|Africa Service Medal|
|Awarded by the Monarch of the United Kingdom and the Dominions of the British Commonwealth, and Emperor of India|
|Country||Union of South Africa|
|Type||Military Campaign medal|
|Eligibility||South African forces|
|Awarded for||Campaign service|
|Campaign(s)||Second World War, 1939-1945|
|Order of wear|
|Next (higher)||War Medal 1939-1945|
|Next (lower)||King George V Coronation Medal|
Ribbon bars without and with the King's Commendation
The Africa Service Medal is a South African campaign medal for service during the Second World War, awarded to members of the Union Defence Forces, the South African Police and the South African Railways Police. The medal was originally intended for service in Africa, but it was later extended to cover service anywhere in the world.
In addition to the British Second World War campaign medals awarded to combatants from all members of the British Commonwealth, several Commonwealth nations established their own service medals, all distinctive in design, purpose and criteria.
For South Africa, the Africa Service Medal was instituted on 23 December 1943 by King George VI in his capacity as South African head of state, and was awarded in addition to the British campaign stars and medals awarded for the war.
To qualify for the medal, a member of those services must have volunteered for war service outside South Africa and must have served, either at home or abroad, between South Africa's declaration of war on 6 September 1939 and 2 September 1945 inclusive, continuously for thirty days or part-time for at least eighteen hours in non continuous training. As the name indicates, the medal was originally intended for service in Africa, up to the defeat of the Axis forces in North Africa in 1943, but it was later extended to cover service anywhere in the world, up to the end of the war in the Pacific on 2 September 1945.
Union Defence Force land forces served in East Africa in 1940 and 1941, North Africa from 1941 to 1943, Madagascar in 1942, and Italy in 1944 and 1945. The South African Air Force served in all these campaigns, as well as in West Africa from 1943 to 1945, Sicily in 1943 and South-East Europe from 1943 to 1945, and provided air support to the Warsaw uprising in 1944. Naval forces and seconded personnel served in the Mediterranean from 1941 to 1945, Greece in 1941, the Arctic convoys from 1941 to 1945, the Java Sea in 1942, Sicily in 1943, the Indian Ocean from 1943 to 1945, the D-Day invasion in 1944, and the Pacific in 1945.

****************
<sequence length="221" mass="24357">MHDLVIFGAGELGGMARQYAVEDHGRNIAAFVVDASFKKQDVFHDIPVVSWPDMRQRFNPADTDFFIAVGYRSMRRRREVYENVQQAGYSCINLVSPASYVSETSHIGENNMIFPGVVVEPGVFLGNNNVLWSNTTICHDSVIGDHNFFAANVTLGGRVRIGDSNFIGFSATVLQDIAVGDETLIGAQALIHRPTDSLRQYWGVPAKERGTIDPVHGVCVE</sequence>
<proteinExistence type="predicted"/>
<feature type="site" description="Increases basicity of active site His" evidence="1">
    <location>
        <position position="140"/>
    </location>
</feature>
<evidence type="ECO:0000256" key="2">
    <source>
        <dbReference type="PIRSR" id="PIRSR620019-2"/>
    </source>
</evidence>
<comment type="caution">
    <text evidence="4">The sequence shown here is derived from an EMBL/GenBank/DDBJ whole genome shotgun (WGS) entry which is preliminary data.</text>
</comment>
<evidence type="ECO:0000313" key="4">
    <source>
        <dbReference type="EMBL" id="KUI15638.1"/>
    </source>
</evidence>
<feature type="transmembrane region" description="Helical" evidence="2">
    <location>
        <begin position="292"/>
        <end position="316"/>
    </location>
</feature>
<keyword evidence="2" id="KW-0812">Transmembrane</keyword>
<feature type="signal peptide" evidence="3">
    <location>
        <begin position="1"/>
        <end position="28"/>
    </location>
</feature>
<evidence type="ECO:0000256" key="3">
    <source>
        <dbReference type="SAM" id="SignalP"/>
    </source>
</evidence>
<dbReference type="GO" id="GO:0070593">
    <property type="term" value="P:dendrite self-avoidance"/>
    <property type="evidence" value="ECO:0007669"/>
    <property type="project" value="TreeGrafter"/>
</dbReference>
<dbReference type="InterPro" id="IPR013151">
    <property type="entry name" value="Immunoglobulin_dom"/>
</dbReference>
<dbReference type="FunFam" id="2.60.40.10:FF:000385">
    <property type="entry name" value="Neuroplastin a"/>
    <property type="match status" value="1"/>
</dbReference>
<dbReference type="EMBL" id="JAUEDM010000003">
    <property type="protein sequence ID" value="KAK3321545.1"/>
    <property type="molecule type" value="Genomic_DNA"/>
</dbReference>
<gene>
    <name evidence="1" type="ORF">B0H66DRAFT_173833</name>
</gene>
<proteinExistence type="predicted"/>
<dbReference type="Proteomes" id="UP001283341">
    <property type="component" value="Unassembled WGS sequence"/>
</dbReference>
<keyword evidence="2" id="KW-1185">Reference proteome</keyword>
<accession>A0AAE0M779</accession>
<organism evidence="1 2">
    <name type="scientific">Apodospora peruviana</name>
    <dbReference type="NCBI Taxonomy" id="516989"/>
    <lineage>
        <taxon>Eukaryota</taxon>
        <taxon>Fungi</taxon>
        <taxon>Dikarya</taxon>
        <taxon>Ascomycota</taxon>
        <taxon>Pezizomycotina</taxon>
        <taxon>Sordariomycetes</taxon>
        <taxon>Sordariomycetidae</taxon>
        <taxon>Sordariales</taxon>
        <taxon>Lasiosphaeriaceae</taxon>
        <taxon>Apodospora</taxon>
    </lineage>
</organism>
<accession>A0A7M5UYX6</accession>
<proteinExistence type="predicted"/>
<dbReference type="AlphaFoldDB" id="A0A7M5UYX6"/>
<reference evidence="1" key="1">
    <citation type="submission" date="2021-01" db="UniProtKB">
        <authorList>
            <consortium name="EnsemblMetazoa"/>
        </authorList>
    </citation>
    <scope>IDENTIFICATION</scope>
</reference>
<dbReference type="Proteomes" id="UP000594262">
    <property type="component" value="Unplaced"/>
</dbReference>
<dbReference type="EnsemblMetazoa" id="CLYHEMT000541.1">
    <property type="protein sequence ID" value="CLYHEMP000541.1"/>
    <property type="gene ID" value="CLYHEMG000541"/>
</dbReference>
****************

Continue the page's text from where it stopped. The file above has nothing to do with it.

In addition to the Africa Service Medal, the South African Medal for War Services was instituted in 1946 to reward voluntary unpaid service in support of the South African war during the Second World War.
The medal was struck in silver to a design suggested by Field Marshal Jan Smuts. It is 36 millimetres in diameter and 3 millimetres thick at the raised rim, and is affixed to the suspender by means of claws and a pin through the upper edge of the medal. The recipient's name, rank, unit and number were impressed on the edge.
The ribbon is 32 millimetres wide and orange-red, the colour of the shoulder flash worn by South African volunteers, edged in 3½ mm wide green and yellow bands. The green and gold are the Springbok Rugby sporting colours, which were adopted as the defence force colours.
South African Second World War ex-servicemen referred to the ribbon of this medal as Ouma's Garter. Ouma Smuts (Granny Smuts) was the nickname of the wife of the South African Second World War era prime minister, Field Marshal Jan Smuts. The nickname was a tribute to her unstinting efforts to supply the South African troops with home comforts.
The King's Commendation (South Africa) (1939-45), denoted by a bronze King Protea flower emblem, was authorised to be worn on the ribbon of the Africa Service Medal and could be awarded for valuable services in connection with the Second World War. The Commendation could be awarded posthumously and was the equivalent of a Mention in Despatches, but for services rendered away from the battlefield. The full-size emblem, worn on the ribbon with the medal, is 19 millimetres high, and the miniature to be worn on the ribbon bar is 9 millimetres high.
Campaign medals and stars are not listed by name in the order of wear prescribed by the British Central Chancery of the Orders of Knighthood, but are grouped together as taking precedence after the Queen's Medal for Chiefs and before the Polar Medals, in order of the date of the campaign awarded.
In the order of wear of the Second World War campaign medals, the two British campaign medals and the Africa Service Medal take precedence after the nine campaign stars, of which the order of wear was determined firstly by their respective campaign start dates, secondly by the campaign's duration and thirdly by their dates of institution.
The war service medals established by individual Commonwealth nations to augment the British Second World War campaign medals, all take precedence after the War Medal 1939-1945 in the respective orders of wear of those countries. These medals are, in order of date of institution:
On 6 April 1952 a new set of South African decorations and medals was instituted to replace the British awards used previously. The older British decorations and medals continued to be worn in the same order but, with the exception of the Victoria Cross, took precedence after all South African orders, decorations and medals. Of the British medals applicable to South Africans, the Africa Service Medal takes precedence as shown below.